19th-Century Classics: Elizabeth Gaskell

Courtroom drama! A woman torn between two lovers! Murder! Violence! Class struggle!

Whoa, hold on there, you say. All this craziness from a book published in the prim and proper Victorian era? Can that be?

Why, yes, I reply. You will find all kinds of stirring action in Elizabeth Gaskell’s first novel, Mary Barton.

Who? you ask. Elizabeth Gaskell? We’re talking about 19th-century women writers, right? Aren’t we talking about Charlotte Bronte, Emily Bronte, and don’t forget Anne Bronte? Aren’t we talking about Jane Austen and George Eliot? Who’s Elizabeth Gaskell? I’ve never heard of anyone named Elizabeth Gaskell!

Well, good, I say. Then you have a whole new body of work to discover. Who’s Elizabeth Gaskell? She’s the writer with the social consciousness front and center in her work. She’s the one who illustrates class conflict in a powerful yet tender way. She’s the one who writes about the industrial cities and the hardships that are met by ordinary people. The book of hers you may have heard of is Cranford, the one made into a TV miniseries, which is much quieter than much of her other work.

I just read Mary Barton, and it was terrific. It’s set in the industrial city of Manchester, England, where Gaskell herself spent much of her life. Mary is the daughter of John Barton, a man whose native benevolence is warped over the course of his life as he becomes mired in the struggle between the working-class mill workers and the more privileged mill owners. Fun fact: Elizabeth Gaskell wanted to call her book John Barton but her publisher made her change it.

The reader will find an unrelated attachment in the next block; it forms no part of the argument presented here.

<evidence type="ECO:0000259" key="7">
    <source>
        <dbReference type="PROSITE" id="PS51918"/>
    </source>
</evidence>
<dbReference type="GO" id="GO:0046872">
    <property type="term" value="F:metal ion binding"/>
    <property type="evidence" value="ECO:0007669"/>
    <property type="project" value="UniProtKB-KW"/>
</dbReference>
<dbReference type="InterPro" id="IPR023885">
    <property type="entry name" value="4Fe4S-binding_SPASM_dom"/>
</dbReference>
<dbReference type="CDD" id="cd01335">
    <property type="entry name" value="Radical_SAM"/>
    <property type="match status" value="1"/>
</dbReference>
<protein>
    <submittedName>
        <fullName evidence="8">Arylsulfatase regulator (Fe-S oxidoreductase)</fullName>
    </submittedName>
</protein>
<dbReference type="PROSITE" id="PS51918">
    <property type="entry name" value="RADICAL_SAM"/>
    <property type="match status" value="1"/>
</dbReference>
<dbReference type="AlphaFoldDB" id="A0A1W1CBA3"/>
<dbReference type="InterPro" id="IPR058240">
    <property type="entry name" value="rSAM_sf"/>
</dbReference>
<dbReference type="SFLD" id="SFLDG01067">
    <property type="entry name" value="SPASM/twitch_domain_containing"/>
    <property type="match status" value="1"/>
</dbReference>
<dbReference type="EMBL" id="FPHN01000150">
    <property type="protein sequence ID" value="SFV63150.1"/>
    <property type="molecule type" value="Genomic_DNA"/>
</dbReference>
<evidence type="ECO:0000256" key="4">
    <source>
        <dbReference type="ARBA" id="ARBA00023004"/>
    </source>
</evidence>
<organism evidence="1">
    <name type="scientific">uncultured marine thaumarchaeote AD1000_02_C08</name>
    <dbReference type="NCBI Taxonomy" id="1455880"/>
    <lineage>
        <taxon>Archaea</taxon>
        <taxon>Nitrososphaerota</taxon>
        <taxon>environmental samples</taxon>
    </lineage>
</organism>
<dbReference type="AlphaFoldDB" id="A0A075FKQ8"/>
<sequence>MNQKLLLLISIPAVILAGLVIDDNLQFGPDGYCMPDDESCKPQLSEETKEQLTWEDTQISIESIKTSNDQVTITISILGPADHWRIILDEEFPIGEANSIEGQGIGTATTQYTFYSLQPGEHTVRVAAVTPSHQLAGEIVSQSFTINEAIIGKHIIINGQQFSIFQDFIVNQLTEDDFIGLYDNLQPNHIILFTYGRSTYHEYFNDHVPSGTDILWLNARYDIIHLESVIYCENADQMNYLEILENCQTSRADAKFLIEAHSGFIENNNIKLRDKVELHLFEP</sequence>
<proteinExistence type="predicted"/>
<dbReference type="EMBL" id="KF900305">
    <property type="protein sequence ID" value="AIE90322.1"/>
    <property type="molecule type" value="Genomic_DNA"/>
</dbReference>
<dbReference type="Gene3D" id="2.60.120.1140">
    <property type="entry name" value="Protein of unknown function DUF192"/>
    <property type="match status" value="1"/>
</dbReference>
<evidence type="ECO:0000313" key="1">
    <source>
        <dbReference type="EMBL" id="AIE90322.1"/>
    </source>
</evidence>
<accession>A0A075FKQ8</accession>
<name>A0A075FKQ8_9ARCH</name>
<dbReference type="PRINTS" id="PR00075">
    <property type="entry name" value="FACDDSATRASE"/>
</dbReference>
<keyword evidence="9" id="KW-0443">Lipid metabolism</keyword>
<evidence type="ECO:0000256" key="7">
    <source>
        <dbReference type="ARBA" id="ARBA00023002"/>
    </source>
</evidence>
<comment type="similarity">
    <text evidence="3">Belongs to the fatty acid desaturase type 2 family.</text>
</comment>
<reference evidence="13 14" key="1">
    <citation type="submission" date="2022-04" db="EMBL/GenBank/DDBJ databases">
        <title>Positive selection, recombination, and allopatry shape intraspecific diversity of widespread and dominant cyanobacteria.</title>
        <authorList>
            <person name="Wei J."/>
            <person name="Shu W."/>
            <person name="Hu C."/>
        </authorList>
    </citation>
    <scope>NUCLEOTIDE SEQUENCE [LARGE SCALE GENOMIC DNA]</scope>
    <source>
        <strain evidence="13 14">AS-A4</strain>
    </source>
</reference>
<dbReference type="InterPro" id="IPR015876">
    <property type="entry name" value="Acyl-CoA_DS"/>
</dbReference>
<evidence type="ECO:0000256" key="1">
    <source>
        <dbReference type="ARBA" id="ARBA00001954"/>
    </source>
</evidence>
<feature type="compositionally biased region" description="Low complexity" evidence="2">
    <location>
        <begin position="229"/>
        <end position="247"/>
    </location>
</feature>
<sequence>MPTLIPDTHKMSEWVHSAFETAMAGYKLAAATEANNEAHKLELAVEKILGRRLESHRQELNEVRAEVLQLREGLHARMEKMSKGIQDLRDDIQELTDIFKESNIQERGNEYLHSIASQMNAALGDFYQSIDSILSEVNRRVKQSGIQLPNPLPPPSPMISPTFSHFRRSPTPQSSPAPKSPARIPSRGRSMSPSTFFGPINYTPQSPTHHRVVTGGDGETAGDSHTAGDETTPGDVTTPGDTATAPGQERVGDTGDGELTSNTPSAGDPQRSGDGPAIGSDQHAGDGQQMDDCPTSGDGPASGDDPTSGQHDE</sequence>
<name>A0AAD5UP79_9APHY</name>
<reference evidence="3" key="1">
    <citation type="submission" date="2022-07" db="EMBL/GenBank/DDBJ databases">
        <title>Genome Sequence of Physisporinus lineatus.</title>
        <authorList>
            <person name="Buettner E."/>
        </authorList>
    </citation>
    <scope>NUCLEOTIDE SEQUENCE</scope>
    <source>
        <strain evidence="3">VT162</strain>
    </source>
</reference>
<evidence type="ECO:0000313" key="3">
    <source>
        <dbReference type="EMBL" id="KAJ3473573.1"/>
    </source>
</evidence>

Getting back to Mary, we learn that she is an unusually beautiful young woman with no mother to offer her moral guidance as she comes of age. This often spells doom for a young heroine of the Victorian era, and Mary’s choices drive much of the plot forward. Mary grows up alongside Jem Wilson, and from their childhood everyone acts as if of course those two will get together. Just to spice things up, however, Mary’s beauty attracts the son of a wealthy mill owner.

And I’m not going to tell you any more. Because I really want you to read Mary Barton, and be all excited about discovering another 19th-century woman writer the way I was.

If you like Mary Barton, you can try Elizabeth Gaskell’s other books:

Cranford  (and the TV miniseries is here)

North and South

Wives and Daughters

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